Alwaleed, Forbes Both Claim Victory After U.K. Defamation RulingJeremy Hodges and Devon Pendleton
A U.K. judge ruled that Forbes Media LLC articles about billionaire Saudi Prince Alwaleed Bin Talal Al Saud’s finances may have been defamatory, paving the way for a full trial in the case.
Four articles written by the New York-based publisher last year said Alwaleed had “knowingly caused the share price” of his Kingdom Holding Co. to rise, increasing his own net worth.
The ruling by Judge Michael Tugendhat allowed both sides to declare victory with Alwaleed saying it confirmed that the Forbes articles made defamatory accusations, “strengthening Prince Alwaleed’s claims.” Forbes said the judge found for the company “on all but one relatively minor issue.”
Alwaleed, 59, is Saudi Arabia’s richest person with a fortune valued at $27.7 billion according to the Bloomberg Billionaires Index. Through his Riyadh-based investment group, Kingdom Holding, he owns stakes in hotels and equities including News Corp., Twitter and London’s Savoy Hotel.
Alwaleed’s Kingdom Holding said in a statement that the court ruled in his favor on the meaning of key elements of the Forbes articles in April 2013.
“The Prince has consistently maintained that Forbes defamed him by falsely accusing him of defaulting on important contractual obligations, dishonestly manipulating the share price of Kingdom Holding Company, and firing KHC’s auditor because it raised concerns that KHC’s value was over-estimated,” the company said in a statement.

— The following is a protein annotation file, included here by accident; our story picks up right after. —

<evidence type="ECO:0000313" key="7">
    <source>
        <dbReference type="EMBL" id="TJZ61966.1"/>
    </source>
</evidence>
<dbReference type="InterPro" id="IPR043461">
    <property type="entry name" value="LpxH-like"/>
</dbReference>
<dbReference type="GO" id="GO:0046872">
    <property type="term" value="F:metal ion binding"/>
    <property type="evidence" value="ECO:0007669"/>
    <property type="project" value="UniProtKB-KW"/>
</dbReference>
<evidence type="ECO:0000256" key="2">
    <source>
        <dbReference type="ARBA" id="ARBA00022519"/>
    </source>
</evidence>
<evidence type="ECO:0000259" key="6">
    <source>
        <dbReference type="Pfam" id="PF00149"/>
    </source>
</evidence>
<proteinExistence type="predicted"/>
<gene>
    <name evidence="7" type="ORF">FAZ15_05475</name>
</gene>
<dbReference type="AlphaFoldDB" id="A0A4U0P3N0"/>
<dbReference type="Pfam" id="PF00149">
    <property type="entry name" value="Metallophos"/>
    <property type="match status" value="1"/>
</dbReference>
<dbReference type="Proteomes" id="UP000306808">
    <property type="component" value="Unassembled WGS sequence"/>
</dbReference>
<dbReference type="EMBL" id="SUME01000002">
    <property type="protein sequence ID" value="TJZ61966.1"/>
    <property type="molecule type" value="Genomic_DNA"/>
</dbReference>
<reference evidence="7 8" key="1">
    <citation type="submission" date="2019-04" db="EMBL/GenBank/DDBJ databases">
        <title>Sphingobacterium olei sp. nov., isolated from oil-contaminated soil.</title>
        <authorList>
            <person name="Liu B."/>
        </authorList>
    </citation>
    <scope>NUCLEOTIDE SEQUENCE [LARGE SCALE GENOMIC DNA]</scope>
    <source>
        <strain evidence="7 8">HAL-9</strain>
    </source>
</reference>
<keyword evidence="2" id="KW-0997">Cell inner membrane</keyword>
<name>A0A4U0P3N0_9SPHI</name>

Tugendhat said that Kingdom was not defamed by the articles, which also claimed the prince deliberately defaulted on a contractual payment with Airbus Group NV over an Airbus 380 jet he didn’t want anymore.
Forbes said the article about the plane was the only issue in the ruling that went in Alwaleed’s favor.
“According to the judge, the articles did not conclude the Prince was dishonest but merely conveyed ‘strong grounds for suspecting’ that he had been dishonest,” the company said in an article posted on its website.
A nephew of Saudi ruler King Abdullah, Alwaleed drew attention from the international investing community in 1991, when he invested $590 million in Citigroup. Known for his flashy lifestyle, the billionaire owns a 370,000-square foot home in Riyadh where he keeps zebras and giraffes in his personal zoo
Alwaleed lost a lawsuit over a $10 million commission on an airplane he sold to former Libyan leader Muammar Qaddafi, in which a judge accused him of being “completely unreliable.”